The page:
The Advanced JDBC Wrapper Driver uses this topology information to connect directly to all three instances within an RDS Multi-AZ cluster.
The new topology information is available in Amazon RDS for PostgreSQL versions 15.4, 14.9, 13.12, or higher. If you have an existing cluster on these versions, upgrade to at least the R3 release.
RDS for MySQL cluster metadata
Similar to Amazon RDS for PostgreSQL, there is a table in the mysql database called rds_topology with the same columns: id, endpoint and port.
The following SQL can be used to inspect the topology:
Using the Advanced JDBC Wrapper Driver in your application
The maven coordinates are as follows:
Using the driver is straightforward. The connection schema for Amazon RDS for PostgreSQL is as follows:
The connection schema for Amazon RDS for MySQL is as follows:
Some changes in your code are required to handle three conditions:
FailoverFailed – The connection to the new writer could not be established and the application will have to open a new connection
FailoverSuccess – The connection was reestablished and the application will have to set any session state that was added after the connection was opened
TransactionStateUnknown – The application was in the middle of a transaction when the failover occurred and the connection was reestablished but the transaction will have to be retried
It is important to note that when setting up the connection you modify the failoverClusterTopologyRefreshRate. This setting determines the rate at which the driver reads the topology, by default it is 2000ms. Setting it to 100ms is required to ensure discovery of the new writer as soon as possible
You can use the following code to test the fast switchover capabilities of the driver:
Let’s see how this code works. Below is an example of how to run the test and the output of the logs. The downtime is around 300ms in this case.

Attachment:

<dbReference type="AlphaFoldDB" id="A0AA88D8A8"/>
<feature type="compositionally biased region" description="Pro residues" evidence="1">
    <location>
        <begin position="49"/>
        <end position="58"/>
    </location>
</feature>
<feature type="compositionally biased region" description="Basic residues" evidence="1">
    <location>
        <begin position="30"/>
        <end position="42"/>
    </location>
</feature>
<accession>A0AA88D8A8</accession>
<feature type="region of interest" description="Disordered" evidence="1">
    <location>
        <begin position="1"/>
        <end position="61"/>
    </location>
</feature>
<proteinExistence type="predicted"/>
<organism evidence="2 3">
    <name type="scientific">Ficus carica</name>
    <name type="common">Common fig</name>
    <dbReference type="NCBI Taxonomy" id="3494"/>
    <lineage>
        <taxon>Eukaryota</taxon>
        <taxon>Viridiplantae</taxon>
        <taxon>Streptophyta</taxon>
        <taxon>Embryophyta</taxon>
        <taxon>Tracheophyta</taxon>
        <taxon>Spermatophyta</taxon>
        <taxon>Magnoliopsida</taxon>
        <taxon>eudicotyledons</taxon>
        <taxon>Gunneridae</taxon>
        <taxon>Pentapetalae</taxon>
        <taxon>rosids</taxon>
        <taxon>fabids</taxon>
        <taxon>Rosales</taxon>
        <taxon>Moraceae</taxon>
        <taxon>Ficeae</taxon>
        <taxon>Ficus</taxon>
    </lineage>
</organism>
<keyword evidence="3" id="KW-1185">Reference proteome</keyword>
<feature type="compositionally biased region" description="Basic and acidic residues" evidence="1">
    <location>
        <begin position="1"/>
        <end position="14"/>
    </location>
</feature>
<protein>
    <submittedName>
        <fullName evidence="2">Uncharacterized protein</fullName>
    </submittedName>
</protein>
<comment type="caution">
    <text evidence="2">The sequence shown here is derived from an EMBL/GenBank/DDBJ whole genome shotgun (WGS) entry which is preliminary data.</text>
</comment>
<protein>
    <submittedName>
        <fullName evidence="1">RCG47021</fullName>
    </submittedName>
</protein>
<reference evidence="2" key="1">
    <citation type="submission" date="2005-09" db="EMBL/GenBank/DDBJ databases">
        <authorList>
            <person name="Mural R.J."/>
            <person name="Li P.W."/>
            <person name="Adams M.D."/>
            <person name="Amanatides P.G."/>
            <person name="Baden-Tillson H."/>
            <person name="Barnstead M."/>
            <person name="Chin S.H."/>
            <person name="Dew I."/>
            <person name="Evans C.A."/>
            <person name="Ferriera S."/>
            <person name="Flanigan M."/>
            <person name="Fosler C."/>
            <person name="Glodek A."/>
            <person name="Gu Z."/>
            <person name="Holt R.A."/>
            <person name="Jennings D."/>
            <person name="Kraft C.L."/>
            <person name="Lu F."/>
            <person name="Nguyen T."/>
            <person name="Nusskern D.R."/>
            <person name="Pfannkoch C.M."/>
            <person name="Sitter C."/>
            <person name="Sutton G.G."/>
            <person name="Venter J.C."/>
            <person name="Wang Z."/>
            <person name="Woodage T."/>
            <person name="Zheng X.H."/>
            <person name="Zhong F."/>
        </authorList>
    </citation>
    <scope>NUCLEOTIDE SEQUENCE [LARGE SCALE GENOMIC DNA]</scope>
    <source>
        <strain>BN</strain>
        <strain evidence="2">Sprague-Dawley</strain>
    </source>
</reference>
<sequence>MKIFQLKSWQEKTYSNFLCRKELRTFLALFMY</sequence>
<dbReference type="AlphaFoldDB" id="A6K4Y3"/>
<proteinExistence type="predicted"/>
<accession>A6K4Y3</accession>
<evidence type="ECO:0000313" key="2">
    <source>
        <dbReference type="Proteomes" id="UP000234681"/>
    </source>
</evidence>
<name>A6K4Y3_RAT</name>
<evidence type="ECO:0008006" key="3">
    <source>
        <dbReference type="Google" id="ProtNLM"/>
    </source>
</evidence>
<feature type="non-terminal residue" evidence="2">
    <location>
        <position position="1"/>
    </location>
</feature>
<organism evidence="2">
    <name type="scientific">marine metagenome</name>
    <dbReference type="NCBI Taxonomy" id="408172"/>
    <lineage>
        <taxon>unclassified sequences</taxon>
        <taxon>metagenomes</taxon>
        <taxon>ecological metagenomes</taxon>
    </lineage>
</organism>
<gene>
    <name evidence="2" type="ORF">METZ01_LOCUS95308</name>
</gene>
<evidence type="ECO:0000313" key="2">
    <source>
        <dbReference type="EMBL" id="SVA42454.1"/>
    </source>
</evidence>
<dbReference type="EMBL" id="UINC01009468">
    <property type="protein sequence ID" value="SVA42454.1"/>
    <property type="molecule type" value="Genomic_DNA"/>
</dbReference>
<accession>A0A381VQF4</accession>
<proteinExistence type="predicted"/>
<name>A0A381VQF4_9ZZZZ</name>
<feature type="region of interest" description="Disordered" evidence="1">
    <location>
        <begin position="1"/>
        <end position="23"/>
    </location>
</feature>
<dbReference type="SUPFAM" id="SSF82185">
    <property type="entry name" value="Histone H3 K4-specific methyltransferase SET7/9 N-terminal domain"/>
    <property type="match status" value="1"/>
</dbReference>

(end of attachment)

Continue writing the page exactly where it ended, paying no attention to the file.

Create a test cluster using the following AWS CLI command:
Configure the properties with actual database user and password.
Replace connString with actual cluster endpoint.
Run the demo application above in an EC2 instance within the same VPC as RDS MultiAZ DB cluster
While the demo application is running, perform DB engine minor version upgrade via AWS console or AWS CLI
The demo application automatically reconnects to the new writer with downtime less than one second. For this test, the switchover took 331ms which you can see in the following logs:
Make sure you clean up your Multi-AZ DB Cluster you created if you do not plan on using them in the future.
Using the improved logic in the Advanced JDBC Wrapper Driver, you can improve the availability of writes from your application while performing a minor version upgrade on an RDS Multi-AZ cluster without having to worry about DNS propagation delays
Add this to your project using the Maven coordinates above and integrate the code into your project(s). Let us know how it works in the comments below.
About the Author
Dave Cramer is a Senior Software Engineer for Amazon Web Services. He is also a major contributor to PostgreSQL as the maintainer of the PostgreSQL JDBC driver. His passion is client interfaces and working with clients